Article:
The geography curriculum at King Edward VI Lordswood School for Girls is firmly rooted in geographical knowledge. We equip students with the knowledge required to become global citizens, enabling them to critically engage with significant global issues and debates. Our curriculum fosters a love of learning that encourages students to pursue their geographical education and ‘think like a geographer’. As a result of studying geography, learners are able to challenge stereotypes and bias. They are able to make links between a variety of concepts and understand the impact of human-environment interactions. Students will also have strong locational knowledge, enabling them to make links between places, ranging from the local scale to the global scale. 

As students get better at geography, they will be more able to make connections between different locations. They will be able to apply their understanding to unfamiliar contexts and increasingly abstract concepts. The independence of learners also increases as they progress through the curriculum. This is especially apparent when conducting fieldwork in geography.The curriculum is designed to progress in terms of breadth, depth and complexity of content covered as pupils move from KS3 all the way up to KS5. Key geographical ideas and concepts are revisited throughout the curriculum, ensuring that students are able to embed their prior knowledge through the application of it at a different scale or in a different location. 

Pupils study both human and physical geography through key concepts such as place, space, environment, scale and interactions between people and the environment. These are studied at a variety of spatial and temporal scales. We follow the National Curriculum for geography, building upon the knowledge that students have gained during KS1 and KS2. Our case studies and curriculum content are carefully chosen to reflect the diverse nature of our student population at King Edward VI Lordswood School for Girls. For example, at KS3, we study China and India to allow students to draw on their prior knowledge and heritage.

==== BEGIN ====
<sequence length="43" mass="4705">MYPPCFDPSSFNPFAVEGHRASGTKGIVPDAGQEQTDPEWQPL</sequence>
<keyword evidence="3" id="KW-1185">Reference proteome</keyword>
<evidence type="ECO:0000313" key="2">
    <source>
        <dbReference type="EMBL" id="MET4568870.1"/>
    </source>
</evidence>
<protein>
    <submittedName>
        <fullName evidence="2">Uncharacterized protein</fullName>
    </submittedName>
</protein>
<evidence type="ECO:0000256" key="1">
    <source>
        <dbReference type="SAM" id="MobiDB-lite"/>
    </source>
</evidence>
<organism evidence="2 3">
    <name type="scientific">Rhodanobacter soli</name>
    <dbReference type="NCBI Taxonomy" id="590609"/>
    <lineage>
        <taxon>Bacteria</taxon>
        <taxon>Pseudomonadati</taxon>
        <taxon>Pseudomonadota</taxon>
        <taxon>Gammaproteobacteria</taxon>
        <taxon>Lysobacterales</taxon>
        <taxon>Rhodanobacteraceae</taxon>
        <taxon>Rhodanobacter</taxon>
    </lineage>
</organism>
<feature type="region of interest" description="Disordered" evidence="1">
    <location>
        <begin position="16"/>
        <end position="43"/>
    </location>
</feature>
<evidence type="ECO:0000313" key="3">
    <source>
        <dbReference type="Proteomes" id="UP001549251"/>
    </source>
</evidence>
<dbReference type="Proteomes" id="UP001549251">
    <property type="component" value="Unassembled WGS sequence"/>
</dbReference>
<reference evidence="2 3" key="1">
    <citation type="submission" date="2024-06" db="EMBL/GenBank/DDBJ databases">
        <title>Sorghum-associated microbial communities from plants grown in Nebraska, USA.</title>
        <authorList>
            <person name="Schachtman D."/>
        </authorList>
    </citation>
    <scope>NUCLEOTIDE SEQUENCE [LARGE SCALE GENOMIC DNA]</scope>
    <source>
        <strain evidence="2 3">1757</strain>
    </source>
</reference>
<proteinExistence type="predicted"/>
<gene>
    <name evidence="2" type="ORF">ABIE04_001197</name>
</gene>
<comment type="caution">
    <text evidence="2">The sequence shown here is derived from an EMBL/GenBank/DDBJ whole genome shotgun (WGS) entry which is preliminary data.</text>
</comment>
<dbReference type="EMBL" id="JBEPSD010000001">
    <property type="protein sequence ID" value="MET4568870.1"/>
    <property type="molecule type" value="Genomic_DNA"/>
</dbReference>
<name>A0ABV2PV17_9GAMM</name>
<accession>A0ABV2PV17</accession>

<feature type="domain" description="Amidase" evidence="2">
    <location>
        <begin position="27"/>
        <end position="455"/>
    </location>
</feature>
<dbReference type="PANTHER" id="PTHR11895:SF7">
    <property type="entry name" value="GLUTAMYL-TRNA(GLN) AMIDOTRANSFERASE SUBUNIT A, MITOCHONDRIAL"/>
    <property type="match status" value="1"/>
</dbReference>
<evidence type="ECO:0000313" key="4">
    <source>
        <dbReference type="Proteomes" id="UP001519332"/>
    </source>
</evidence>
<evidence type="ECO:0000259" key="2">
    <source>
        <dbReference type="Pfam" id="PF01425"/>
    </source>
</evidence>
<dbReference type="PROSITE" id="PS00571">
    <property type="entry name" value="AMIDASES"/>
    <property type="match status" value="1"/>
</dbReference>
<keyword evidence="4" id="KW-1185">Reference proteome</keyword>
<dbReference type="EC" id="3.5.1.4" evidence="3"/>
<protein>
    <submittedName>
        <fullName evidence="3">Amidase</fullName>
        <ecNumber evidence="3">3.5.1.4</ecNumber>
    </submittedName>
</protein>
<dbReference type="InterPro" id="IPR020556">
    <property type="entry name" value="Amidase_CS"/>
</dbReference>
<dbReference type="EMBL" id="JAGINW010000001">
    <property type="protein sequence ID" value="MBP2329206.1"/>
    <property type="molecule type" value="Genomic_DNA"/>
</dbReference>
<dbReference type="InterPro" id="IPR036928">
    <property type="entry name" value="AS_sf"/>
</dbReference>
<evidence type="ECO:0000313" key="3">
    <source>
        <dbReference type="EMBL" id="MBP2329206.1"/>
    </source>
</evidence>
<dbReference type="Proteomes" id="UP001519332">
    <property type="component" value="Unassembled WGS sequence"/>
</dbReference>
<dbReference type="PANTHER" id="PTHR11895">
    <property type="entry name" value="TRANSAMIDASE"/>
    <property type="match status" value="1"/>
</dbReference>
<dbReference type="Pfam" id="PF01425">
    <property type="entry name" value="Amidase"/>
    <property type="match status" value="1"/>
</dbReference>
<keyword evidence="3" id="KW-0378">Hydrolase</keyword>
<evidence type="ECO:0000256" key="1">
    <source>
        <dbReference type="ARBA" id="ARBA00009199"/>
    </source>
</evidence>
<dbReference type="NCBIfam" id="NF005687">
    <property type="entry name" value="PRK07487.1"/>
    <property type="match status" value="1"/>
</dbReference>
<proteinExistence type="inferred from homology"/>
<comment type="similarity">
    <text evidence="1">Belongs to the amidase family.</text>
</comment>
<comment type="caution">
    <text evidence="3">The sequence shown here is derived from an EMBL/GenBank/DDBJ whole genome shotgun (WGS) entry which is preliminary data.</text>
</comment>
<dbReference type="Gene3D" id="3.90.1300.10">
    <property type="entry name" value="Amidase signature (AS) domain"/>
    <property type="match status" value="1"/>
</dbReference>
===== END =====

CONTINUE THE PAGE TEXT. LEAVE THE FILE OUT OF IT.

By the end of Year 11, learners will have studied six topics, encompassing both human and physical geography concepts, and covering the UK as well as the wider world. Case studies are planned into the curriculum to support students’ understanding through real-world examples from a variety of places. Students will be aware of GIS and its applications in society and careers. They will have built upon previous knowledge of mapping techniques to apply them with greater independence and in more complex situations. In addition, learners will have completed a variety of fieldwork experiences. This will include both human and physical research questions in contrasting environments, enabling students to use a variety of data collection and analysis methods. 

By the end of Year 13, learners will have completed at least four fieldwork experiences in contrasting locations. Students will use a variety of sampling techniques and data collection methods, followed by a variety of data presentation and analysis techniques. This includes methods of statistical analysis. Students will have completed an independent investigation into a research topic of their choice, using the fieldwork methods learnt throughout the curriculum. Students will have a firm understanding of maps and GIS, including the ability to create their own GIS using mapping software.

Careers Information

What might studying this subject lead to?

Geography is recognised as a subject which develops many key skills. It will be of benefit to students when applying to college and university as it shows that they have a good understanding of the world around them and possess a range of valuable skills.

Candidates with A level geography have access to a wide range of possible careers and higher education opportunities. Skills that you develop include collecting analysing and interpreting data, communicating your findings and developing links between different parts of the subject. Geography graduates are some of the most employable of all graduates. Employers like geography graduates because of their broad skills base and understanding of the world that we live in. Geography is often considered as the link between the sciences and humanities and so works well for those following either route.


Traditional geography careers include: town planner, meteorologist, climatologist, volcanologist, tourism, teaching, civil servant, environmental agencies, water and forestry commissions, and resource management. However, being a geography graduate is not restrictive, geography graduates can easily enter other careers, including: journalism, business, law, accountancy, banking and insurance.

Useful websites to find out more about careers in geography:

The Curriculum
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